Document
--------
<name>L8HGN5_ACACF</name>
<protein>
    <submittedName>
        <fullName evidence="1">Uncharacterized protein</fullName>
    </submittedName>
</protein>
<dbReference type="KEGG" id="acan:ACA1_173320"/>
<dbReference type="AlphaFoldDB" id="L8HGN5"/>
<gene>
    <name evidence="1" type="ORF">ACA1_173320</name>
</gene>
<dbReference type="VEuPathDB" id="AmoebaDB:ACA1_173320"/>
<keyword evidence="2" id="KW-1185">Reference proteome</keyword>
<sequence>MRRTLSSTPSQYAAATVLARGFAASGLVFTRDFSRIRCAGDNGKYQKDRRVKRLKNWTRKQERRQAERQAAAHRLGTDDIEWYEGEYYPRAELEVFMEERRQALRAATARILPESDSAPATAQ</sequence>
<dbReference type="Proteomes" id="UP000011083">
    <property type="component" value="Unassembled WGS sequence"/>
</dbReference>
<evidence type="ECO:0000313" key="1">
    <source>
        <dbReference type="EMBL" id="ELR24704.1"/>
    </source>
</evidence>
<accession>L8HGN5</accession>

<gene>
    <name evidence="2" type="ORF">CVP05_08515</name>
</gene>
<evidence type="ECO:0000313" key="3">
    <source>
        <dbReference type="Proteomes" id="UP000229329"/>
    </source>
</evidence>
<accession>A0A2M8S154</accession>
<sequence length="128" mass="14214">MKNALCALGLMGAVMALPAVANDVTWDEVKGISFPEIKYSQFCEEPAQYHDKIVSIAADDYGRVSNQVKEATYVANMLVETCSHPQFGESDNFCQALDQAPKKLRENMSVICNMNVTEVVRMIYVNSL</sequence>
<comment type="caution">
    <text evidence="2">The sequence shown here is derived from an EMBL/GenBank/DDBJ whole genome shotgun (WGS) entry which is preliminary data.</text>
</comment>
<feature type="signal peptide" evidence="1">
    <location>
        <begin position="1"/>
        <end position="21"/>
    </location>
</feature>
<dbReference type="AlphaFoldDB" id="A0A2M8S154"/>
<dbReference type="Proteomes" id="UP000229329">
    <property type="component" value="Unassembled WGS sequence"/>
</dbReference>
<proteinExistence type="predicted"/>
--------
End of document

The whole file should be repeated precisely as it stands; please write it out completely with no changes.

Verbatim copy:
<name>L8HGN5_ACACF</name>
<protein>
    <submittedName>
        <fullName evidence="1">Uncharacterized protein</fullName>
    </submittedName>
</protein>
<dbReference type="KEGG" id="acan:ACA1_173320"/>
<dbReference type="AlphaFoldDB" id="L8HGN5"/>
<gene>
    <name evidence="1" type="ORF">ACA1_173320</name>
</gene>
<dbReference type="VEuPathDB" id="AmoebaDB:ACA1_173320"/>
<keyword evidence="2" id="KW-1185">Reference proteome</keyword>
<sequence>MRRTLSSTPSQYAAATVLARGFAASGLVFTRDFSRIRCAGDNGKYQKDRRVKRLKNWTRKQERRQAERQAAAHRLGTDDIEWYEGEYYPRAELEVFMEERRQALRAATARILPESDSAPATAQ</sequence>
<dbReference type="Proteomes" id="UP000011083">
    <property type="component" value="Unassembled WGS sequence"/>
</dbReference>
<evidence type="ECO:0000313" key="1">
    <source>
        <dbReference type="EMBL" id="ELR24704.1"/>
    </source>
</evidence>
<accession>L8HGN5</accession>

<gene>
    <name evidence="2" type="ORF">CVP05_08515</name>
</gene>
<evidence type="ECO:0000313" key="3">
    <source>
        <dbReference type="Proteomes" id="UP000229329"/>
    </source>
</evidence>
<accession>A0A2M8S154</accession>
<sequence length="128" mass="14214">MKNALCALGLMGAVMALPAVANDVTWDEVKGISFPEIKYSQFCEEPAQYHDKIVSIAADDYGRVSNQVKEATYVANMLVETCSHPQFGESDNFCQALDQAPKKLRENMSVICNMNVTEVVRMIYVNSL</sequence>
<comment type="caution">
    <text evidence="2">The sequence shown here is derived from an EMBL/GenBank/DDBJ whole genome shotgun (WGS) entry which is preliminary data.</text>
</comment>
<feature type="signal peptide" evidence="1">
    <location>
        <begin position="1"/>
        <end position="21"/>
    </location>
</feature>
<dbReference type="AlphaFoldDB" id="A0A2M8S154"/>
<dbReference type="Proteomes" id="UP000229329">
    <property type="component" value="Unassembled WGS sequence"/>
</dbReference>
<proteinExistence type="predicted"/>